Big Wins in Montgomery Debtors’ Prison Case
Plaintiffs challenging debtors’ prison practices of the City of Montgomery and Judicial Correction Services (JCS), a private contractor that extracted payment of traffic fines and fees on behalf of the City, scored important wins in a July 7 decision from the Federal District Court for the Middle District of Alabama.
At issue is the widespread practice in Alabama, and other states, of disproportionately targeting low-income people for minor traffic offenses, assessing fines, including the automatic fines levied against those who exercise their rights to challenge the tickets and then, ultimately, imprisoning those who are unable to pay. This practice is typically executed without regard for the constitutionally-guaranteed right of the court determining if the person ticketed and fined has the means to pay the fines.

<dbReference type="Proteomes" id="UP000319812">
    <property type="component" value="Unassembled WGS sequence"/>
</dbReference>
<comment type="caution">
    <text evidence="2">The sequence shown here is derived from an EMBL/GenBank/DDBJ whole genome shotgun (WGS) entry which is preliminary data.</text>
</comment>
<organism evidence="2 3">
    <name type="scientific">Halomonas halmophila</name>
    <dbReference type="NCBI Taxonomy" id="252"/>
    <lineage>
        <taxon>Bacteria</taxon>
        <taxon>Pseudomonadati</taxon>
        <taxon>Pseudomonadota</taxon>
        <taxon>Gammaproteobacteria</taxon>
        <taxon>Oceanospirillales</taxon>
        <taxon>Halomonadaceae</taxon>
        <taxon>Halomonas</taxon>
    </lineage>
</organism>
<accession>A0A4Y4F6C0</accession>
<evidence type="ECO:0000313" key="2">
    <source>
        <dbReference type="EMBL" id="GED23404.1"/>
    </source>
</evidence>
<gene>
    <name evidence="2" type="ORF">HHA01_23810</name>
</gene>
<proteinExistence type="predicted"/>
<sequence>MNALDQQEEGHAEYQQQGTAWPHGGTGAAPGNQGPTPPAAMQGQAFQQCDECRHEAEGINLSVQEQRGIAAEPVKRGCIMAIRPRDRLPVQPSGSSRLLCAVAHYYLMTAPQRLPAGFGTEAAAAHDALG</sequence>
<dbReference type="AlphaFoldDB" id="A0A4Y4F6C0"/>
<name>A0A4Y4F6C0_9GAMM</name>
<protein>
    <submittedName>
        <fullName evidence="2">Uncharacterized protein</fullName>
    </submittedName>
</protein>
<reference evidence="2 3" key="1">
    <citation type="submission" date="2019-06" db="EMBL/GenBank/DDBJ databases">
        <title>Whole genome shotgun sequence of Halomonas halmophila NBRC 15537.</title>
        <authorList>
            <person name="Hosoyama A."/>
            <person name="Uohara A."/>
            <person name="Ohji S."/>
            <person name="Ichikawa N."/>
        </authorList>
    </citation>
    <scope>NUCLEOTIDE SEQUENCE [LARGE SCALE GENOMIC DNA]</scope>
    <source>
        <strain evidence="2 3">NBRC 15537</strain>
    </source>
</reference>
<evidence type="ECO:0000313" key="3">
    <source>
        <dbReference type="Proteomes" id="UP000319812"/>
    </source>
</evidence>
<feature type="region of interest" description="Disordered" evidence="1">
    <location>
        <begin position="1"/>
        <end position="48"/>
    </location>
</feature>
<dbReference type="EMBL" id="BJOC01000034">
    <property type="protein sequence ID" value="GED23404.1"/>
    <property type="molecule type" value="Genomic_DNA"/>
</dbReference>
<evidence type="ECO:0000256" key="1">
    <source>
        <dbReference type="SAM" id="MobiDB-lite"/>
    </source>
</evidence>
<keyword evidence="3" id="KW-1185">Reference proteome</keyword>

Plaintiffs in the case, McCullough v. City of Montgomery, include Angela McCullough and Marquita Johnson, whose experiences with former Municipal Judge Les Hayes were recently featured in the first installment of a Reuters investigative series on judicial misconduct.
U.S. District Court Judge Royce Lamberth ruled that significant portions of the Plaintiffs’ lawsuits can proceed to trial on claims for damages for violations of federal constitutional due process, equal protection rights and state tort law prohibiting false imprisonment and abuse of process. The rulings will allow the Plaintiffs to proceed with motions for class action certification, so that others aggrieved by these practices may join the litigation. NCLEJ represents the plaintiffs with our co-counsel Hank Sanders and Faya Toure of Chesnut Sanders & Sanders, LLC, Martha Morgan, and Dentons.